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Analytical Graphite Furnace Atomic Absorption Spectrometry
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Table of Contents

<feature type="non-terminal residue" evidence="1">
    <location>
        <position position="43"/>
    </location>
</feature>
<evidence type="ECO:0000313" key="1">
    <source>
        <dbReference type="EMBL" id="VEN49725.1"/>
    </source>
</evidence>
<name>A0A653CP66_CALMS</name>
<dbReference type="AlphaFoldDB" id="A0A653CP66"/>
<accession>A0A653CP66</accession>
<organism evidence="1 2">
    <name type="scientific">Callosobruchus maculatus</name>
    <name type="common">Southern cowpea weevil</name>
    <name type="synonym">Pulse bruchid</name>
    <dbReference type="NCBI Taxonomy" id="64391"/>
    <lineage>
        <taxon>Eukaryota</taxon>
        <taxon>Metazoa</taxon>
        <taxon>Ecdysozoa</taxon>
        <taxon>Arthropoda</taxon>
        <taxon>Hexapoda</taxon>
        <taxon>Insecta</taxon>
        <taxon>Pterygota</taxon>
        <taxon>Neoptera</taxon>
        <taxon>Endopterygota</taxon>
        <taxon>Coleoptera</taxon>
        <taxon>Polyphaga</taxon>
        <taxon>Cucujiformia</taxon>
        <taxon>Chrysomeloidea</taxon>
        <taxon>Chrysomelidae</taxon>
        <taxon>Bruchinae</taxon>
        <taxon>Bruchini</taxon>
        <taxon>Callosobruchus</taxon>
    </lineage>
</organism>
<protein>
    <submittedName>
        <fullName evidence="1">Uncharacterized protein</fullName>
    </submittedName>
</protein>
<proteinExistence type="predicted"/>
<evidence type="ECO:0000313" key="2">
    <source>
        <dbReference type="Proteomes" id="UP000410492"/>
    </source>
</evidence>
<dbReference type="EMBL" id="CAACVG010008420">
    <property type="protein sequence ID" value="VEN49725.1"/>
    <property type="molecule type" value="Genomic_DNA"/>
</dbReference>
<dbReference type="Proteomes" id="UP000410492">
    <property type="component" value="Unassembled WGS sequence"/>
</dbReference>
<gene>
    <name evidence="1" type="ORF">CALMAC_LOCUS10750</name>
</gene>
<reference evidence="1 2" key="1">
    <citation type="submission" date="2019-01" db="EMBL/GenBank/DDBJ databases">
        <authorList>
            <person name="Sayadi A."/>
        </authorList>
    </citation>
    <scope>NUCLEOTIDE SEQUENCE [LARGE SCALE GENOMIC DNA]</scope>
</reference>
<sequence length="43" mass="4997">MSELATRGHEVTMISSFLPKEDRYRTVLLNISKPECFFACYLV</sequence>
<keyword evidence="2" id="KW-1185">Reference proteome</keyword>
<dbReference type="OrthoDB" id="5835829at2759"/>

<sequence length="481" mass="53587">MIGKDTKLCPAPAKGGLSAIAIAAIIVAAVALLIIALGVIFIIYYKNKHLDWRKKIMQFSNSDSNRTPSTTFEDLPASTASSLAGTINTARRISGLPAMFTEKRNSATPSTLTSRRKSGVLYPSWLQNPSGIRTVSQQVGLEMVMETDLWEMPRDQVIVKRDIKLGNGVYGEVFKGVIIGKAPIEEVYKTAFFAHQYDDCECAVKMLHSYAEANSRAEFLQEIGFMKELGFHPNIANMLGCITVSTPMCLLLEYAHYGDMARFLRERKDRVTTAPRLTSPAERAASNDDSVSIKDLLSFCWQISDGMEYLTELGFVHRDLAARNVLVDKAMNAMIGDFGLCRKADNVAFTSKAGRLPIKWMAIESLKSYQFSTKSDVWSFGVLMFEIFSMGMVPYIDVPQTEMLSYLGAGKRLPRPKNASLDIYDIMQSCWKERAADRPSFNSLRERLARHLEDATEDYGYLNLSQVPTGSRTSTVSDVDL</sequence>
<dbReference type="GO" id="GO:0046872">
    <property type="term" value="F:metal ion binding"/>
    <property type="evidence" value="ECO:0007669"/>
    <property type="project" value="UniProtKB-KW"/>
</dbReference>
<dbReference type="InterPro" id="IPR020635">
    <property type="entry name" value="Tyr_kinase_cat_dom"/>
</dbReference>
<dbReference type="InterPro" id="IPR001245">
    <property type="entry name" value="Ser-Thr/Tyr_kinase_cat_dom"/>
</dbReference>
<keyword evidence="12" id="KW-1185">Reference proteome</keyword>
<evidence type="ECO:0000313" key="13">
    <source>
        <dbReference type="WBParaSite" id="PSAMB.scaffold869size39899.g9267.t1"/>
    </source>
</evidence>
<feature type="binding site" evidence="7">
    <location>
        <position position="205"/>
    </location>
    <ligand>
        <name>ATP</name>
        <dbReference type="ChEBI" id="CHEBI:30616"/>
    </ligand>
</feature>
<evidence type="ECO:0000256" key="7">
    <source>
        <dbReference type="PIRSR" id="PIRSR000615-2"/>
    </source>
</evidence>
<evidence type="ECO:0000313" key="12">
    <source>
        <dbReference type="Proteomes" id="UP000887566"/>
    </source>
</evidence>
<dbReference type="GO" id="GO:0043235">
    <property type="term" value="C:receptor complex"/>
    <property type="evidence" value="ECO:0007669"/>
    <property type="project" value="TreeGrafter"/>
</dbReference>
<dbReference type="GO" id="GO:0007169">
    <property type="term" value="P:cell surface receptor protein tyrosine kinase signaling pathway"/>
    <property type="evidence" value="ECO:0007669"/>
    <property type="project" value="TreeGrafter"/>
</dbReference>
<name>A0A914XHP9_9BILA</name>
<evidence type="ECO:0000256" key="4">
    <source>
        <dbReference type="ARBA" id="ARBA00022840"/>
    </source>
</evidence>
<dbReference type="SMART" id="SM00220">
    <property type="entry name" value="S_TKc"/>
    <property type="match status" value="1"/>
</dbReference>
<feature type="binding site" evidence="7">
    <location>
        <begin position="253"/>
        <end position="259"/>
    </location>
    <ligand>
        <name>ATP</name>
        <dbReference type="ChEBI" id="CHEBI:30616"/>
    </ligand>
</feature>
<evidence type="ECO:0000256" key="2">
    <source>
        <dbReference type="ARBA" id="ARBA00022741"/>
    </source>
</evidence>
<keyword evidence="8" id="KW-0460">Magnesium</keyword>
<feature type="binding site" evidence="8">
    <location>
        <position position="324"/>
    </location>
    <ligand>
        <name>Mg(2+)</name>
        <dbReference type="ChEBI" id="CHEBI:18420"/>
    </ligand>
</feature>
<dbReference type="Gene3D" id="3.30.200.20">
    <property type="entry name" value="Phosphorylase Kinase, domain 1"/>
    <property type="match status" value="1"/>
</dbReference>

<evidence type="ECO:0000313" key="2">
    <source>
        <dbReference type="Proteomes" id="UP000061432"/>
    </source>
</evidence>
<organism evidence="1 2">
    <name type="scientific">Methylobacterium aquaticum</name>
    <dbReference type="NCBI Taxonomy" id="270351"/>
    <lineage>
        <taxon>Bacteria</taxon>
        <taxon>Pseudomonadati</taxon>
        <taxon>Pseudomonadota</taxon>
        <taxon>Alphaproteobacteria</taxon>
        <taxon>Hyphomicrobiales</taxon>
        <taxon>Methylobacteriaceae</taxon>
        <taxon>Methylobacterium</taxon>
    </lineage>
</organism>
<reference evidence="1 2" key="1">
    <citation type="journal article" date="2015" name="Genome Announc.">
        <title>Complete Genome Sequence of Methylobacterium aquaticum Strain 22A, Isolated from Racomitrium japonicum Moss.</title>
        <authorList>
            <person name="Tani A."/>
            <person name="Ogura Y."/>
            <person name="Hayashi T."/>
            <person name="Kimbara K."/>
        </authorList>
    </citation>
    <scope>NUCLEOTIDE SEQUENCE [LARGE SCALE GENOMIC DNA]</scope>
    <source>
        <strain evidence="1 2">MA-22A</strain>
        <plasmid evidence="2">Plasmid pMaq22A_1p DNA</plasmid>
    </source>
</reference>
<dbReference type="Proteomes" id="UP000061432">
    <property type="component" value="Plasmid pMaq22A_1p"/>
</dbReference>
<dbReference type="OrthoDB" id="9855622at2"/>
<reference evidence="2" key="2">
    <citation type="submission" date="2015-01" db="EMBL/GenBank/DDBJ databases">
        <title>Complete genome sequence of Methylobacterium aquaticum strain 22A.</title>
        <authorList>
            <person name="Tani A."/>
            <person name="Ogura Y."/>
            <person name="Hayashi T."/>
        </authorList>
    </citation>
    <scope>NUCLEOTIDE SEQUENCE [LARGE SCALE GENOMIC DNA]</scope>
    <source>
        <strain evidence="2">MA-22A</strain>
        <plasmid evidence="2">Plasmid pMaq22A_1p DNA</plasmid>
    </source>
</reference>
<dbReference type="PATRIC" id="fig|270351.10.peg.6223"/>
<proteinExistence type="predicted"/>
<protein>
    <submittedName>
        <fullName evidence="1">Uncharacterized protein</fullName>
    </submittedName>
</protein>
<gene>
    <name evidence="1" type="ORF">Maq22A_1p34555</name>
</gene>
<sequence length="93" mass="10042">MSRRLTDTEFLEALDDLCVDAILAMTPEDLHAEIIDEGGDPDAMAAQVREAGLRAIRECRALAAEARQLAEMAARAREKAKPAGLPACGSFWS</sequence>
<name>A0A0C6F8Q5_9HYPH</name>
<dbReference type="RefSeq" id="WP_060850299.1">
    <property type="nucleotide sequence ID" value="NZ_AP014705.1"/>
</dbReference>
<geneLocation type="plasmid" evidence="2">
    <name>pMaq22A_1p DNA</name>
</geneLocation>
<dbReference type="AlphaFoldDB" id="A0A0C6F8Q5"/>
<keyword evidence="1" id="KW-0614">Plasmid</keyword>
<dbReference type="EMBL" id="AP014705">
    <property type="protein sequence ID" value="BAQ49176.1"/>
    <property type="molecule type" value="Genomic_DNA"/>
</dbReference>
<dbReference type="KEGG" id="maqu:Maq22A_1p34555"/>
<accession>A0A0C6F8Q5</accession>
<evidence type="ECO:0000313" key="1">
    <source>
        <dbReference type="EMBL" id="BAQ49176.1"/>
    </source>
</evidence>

1 AAS: a simple and rugged system for trace and ultratrace elemental analysis.- 1.1 The physical background.- 1.2 Light sources, their properties and how to obtain maximum intensity and lifetime.- 1.3 Monochromators, polychromators and other optical components: from lines to plane.- 1.4 Detectors in AAS: the revolution has just begun.- 1.5 Improving selectivity: about light modulation, photon integration, continuum sources and magnetic fields.- 1.6 A little bit about flames and a lot more about graphite furnaces for generation of atom clouds.- 1.6.1 Safety aspects and laboratory prerequirements for graphite furnace systems.- 2 Important terms and units for analytical atomic spectrometry.- 2.1 Sensitivity and characteristic mass: the way to check your spectrometer.- 2.2 Precision or detection limit: what's the name of the game?.- 2.3 Working range of graphite furnace AAS: linear and nonlinear curves and ways to linearize nonlinear functions.- 2.4 Calibration in AAS or: never underestimate the importance of the standard.- 2.5 Effects and interferences: the harmless and the dangerous effects of matrix.- 2.6 Means and methods to provide quality assurance in AAS.- 3 Even theory can be fun: the exciting growth of knowledge in electrothermal AAS.- 3.1 History of graphite furnaces.- 3.2 Empirical observations: the stability of the characteristic mass m0.- 3.3 The dynamic temperature behaviour of a Massmann-type furnace and a Transversely Heated Graphite Atomizer.- 3.4 Chemical reactions in a gas phase at elevated temperatures enclosed by graphite.- 3.5 The influence of tube wall and platform on the atomization pulse.- 3.6 Statistical model.- 3.7 Graphite is an impressive material - but somehow and sometimes it is still black magic.- 4 Developing a method in GFAAS.- 4.1 Basic checks or "o.k., the whole thing is doing what it's supposed to".- 4.1.1 Automatic checks on modern instruments.- 4.1.2 Spectrometer.- 4.1.3 Graphite furnace.- 4.1.4 Blank and reference solutions including modifier.- 4.1.5 Characteristic mass.- 4.1.6 Simultaneous multielement GFAAS.- 4.2 Screening may be sufficient and may save a lot of time and annoyance.- 4.3 Systematic development of a GFAAS method: accuracy, precision, speed, long term stability.- 4.3.1 Basic considerations.- 4.3.2 Drying.- 4.3.3 Pyrolysis.- 4.3.4 Atomization.- 4.3.5 Analytical quality and long term stability.- 4.3.6 Speed.- 4.4 Chemical modifiers: the spectroscopist's box of tricks.- 4.4.1 Modifiers which influence the thermal stability or the chemical activity of the the matrix (matrix modifiers).- 4.4.2 Modifiers which thermally stabilize the analyte element(s), or "Eureka! There is a universal modifier!" from the vantage point of 12 years after its introduction.- 4.4.3 Using modifiers properly.- 4.4.4 Modifiers which are active in combination with the graphite surface in the solid phase.- 5 The first step is sample pretreatment.- 5.1 Using the right method for sample pretreatment is half the analysis.- 5.2 Autosamplers, the universal sample management systems.- 5.3 A liquid is not necessarily a prerequirement: about solids and slurries.- 5.4 Ways to separate matrix and preconcentrate analyte.- 5.5 Analyte in gaseous molecular form: horror or benefit?.- 6 Use and abuse of microprocessors.- 6.1 A peak will tell you more than 1000 numbers.- 6.1.1 What do we see on the screen?.- Blank firings.- Absorbance by analyte only.- Background only.- 6.2 Everything you need may be in your PC's memory.- 6.3 Check functions and quality control.- 6.3.1 Calibration: range, precision, recovery.- 6.3.2 Quality control samples: accuracy and long term stability of results.- 6.3.3 Accuracy of the entire analytical procedure.- 6.4 What's to be done with all the data?.- 7 Patience Clever's exciting voyage through the world of matrices and challenging analyses.- 7.1 Ultra pure water and chemicals.- 7.1.1 Keeping contamination under control.- 7.1.2 Optimization of the photometric noise.- 7.1.3 Graphite furnace time/temperature programs.- 7.1.4 Recoveries.- 7.1.5 Detection limits.- 7.2 Surface water, mineralized water, sea water and waste water.- 7.3 Sediments, soils and sludges.- 7.4 Plants and other biological tissue.- 7.5 Clinical samples.- 7.6 Oil and fat.- 7.7 Clean samples which are difficult to dissolve: the analysis of slurries.

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